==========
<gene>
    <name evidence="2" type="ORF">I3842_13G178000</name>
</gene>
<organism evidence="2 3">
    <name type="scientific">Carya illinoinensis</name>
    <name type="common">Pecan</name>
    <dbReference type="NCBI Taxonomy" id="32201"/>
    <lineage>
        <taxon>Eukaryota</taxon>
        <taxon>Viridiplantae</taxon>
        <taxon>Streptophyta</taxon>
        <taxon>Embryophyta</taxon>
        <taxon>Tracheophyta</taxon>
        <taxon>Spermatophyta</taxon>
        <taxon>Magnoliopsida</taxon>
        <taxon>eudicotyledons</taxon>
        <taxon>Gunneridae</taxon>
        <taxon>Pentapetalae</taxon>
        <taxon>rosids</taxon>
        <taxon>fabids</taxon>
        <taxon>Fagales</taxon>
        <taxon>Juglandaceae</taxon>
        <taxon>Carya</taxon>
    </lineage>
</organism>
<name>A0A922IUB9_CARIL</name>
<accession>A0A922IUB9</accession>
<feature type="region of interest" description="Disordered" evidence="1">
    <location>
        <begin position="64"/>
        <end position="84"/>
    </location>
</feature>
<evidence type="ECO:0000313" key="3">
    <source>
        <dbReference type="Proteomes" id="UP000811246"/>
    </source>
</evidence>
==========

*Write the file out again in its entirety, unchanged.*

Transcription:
<gene>
    <name evidence="2" type="ORF">I3842_13G178000</name>
</gene>
<organism evidence="2 3">
    <name type="scientific">Carya illinoinensis</name>
    <name type="common">Pecan</name>
    <dbReference type="NCBI Taxonomy" id="32201"/>
    <lineage>
        <taxon>Eukaryota</taxon>
        <taxon>Viridiplantae</taxon>
        <taxon>Streptophyta</taxon>
        <taxon>Embryophyta</taxon>
        <taxon>Tracheophyta</taxon>
        <taxon>Spermatophyta</taxon>
        <taxon>Magnoliopsida</taxon>
        <taxon>eudicotyledons</taxon>
        <taxon>Gunneridae</taxon>
        <taxon>Pentapetalae</taxon>
        <taxon>rosids</taxon>
        <taxon>fabids</taxon>
        <taxon>Fagales</taxon>
        <taxon>Juglandaceae</taxon>
        <taxon>Carya</taxon>
    </lineage>
</organism>
<name>A0A922IUB9_CARIL</name>
<accession>A0A922IUB9</accession>
<feature type="region of interest" description="Disordered" evidence="1">
    <location>
        <begin position="64"/>
        <end position="84"/>
    </location>
</feature>
<evidence type="ECO:0000313" key="3">
    <source>
        <dbReference type="Proteomes" id="UP000811246"/>
    </source>
</evidence>